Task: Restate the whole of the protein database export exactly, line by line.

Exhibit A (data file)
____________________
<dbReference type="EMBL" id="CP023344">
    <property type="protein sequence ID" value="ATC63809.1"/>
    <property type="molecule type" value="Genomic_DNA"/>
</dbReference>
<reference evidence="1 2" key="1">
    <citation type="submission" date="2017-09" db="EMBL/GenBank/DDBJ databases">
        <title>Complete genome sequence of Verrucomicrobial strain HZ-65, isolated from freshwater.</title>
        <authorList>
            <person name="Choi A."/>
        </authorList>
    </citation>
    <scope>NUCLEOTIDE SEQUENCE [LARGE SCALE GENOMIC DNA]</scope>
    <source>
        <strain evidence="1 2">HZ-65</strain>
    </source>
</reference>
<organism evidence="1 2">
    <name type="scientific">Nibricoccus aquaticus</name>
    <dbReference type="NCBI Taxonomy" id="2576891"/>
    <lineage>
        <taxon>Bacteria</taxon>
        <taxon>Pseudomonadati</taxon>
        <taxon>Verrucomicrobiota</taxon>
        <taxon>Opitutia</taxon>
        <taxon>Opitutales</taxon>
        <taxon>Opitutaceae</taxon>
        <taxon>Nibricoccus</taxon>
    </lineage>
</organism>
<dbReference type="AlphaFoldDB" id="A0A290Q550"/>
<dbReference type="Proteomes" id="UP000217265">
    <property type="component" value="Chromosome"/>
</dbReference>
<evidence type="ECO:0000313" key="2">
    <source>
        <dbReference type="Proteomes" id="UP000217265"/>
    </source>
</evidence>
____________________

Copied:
<dbReference type="EMBL" id="CP023344">
    <property type="protein sequence ID" value="ATC63809.1"/>
    <property type="molecule type" value="Genomic_DNA"/>
</dbReference>
<reference evidence="1 2" key="1">
    <citation type="submission" date="2017-09" db="EMBL/GenBank/DDBJ databases">
        <title>Complete genome sequence of Verrucomicrobial strain HZ-65, isolated from freshwater.</title>
        <authorList>
            <person name="Choi A."/>
        </authorList>
    </citation>
    <scope>NUCLEOTIDE SEQUENCE [LARGE SCALE GENOMIC DNA]</scope>
    <source>
        <strain evidence="1 2">HZ-65</strain>
    </source>
</reference>
<organism evidence="1 2">
    <name type="scientific">Nibricoccus aquaticus</name>
    <dbReference type="NCBI Taxonomy" id="2576891"/>
    <lineage>
        <taxon>Bacteria</taxon>
        <taxon>Pseudomonadati</taxon>
        <taxon>Verrucomicrobiota</taxon>
        <taxon>Opitutia</taxon>
        <taxon>Opitutales</taxon>
        <taxon>Opitutaceae</taxon>
        <taxon>Nibricoccus</taxon>
    </lineage>
</organism>
<dbReference type="AlphaFoldDB" id="A0A290Q550"/>
<dbReference type="Proteomes" id="UP000217265">
    <property type="component" value="Chromosome"/>
</dbReference>
<evidence type="ECO:0000313" key="2">
    <source>
        <dbReference type="Proteomes" id="UP000217265"/>
    </source>
</evidence>